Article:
A ground crew member passes by American Airlines aircraft parked at the gate during an outbreak of Coronavirus Disease (COVID-19) at Ronald Reagan National Airport in Washington, United States, April 5, 2020.
Joshua Roberts | Reuters
The Treasury Department said on Tuesday that airlines may receive larger federal loans than previously expected after some airlines pulled out, freeing more money in the program.
In March, Congress approved $ 25 billion in federal loans to US airlines to help them survive Coronavirus pandemicWhich kept the demand for air travel at about 30% of last year’s levels.
Despite the initial agreements, Southwest Airlines and Delta Airlines said they ultimately do not plan to pursue loans, thanks to other sources of financing. Delta, for example, said earlier this month that it had been able to Increase the size of the debt sale Powered by the SkyMiles frequent flyer program, to $ 9 billion from the $ 6.5 billion planned.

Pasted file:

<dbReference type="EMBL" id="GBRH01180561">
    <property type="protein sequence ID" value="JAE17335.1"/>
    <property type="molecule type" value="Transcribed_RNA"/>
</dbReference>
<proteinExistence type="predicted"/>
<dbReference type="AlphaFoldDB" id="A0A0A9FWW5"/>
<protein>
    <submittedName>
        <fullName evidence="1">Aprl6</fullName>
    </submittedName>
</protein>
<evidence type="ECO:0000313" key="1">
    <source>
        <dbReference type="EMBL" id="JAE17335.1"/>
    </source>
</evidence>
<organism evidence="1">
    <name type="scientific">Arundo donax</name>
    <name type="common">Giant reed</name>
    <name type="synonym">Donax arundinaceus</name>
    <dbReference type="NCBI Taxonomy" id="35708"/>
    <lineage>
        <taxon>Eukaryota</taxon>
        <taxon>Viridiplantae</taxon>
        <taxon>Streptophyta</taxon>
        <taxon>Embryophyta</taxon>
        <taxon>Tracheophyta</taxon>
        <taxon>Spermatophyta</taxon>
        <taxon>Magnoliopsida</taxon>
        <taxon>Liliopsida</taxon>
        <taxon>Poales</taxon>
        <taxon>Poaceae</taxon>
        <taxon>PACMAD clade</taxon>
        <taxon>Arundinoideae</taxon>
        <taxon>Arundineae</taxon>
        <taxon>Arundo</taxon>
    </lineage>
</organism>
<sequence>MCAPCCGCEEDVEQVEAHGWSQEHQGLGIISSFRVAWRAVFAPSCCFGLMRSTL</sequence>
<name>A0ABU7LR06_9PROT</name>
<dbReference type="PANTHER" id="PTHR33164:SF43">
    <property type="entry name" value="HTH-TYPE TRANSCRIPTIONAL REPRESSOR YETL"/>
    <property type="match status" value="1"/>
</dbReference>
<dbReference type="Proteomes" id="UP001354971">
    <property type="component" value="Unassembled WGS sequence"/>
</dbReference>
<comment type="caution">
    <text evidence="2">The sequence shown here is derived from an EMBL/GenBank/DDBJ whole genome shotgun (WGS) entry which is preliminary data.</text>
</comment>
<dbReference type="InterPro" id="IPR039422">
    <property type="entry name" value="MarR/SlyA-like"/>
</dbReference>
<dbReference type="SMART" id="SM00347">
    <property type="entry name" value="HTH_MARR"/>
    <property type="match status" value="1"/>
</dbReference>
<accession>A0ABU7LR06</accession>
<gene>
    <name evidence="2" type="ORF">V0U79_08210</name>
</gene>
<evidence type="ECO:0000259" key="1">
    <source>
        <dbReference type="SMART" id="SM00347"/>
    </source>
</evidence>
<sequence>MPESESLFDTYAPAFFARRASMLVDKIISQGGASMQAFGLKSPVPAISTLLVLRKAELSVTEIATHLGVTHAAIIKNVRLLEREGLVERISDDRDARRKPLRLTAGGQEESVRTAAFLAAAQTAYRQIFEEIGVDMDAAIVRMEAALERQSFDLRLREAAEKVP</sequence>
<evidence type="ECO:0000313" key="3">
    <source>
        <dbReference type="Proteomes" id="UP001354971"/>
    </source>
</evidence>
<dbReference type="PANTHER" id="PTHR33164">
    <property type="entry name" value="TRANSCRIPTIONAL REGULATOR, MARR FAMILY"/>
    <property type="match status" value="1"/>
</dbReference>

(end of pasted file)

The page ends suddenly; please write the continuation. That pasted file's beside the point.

Airlines have until Wednesday to decide whether to take in the federal loans.
The Treasury Department said seven airlines – Alaska, American, Frontier, JetBlue, Hawaii, Sky West and United are planning to take out the loans.
America said last week it had gotten $ 5.5 billion from the program, more than the $ 4.75 billion it had expected to receive. The Fort Worth-based carrier said it expects to have up to $ 7.5 billion, the maximum amount for a single company.
U.S. passenger airlines also received parts of $ 25 billion to support salaries, mostly grants, from the government. The money prevents carriers from cutting jobs until October 1, but in just hours, airlines, most of them American and allied, are planning to cut more than 30,000 jobs.
Airlines and their trade unions are urging Congress for an additional $ 25 billion that will keep industry jobs through March 31.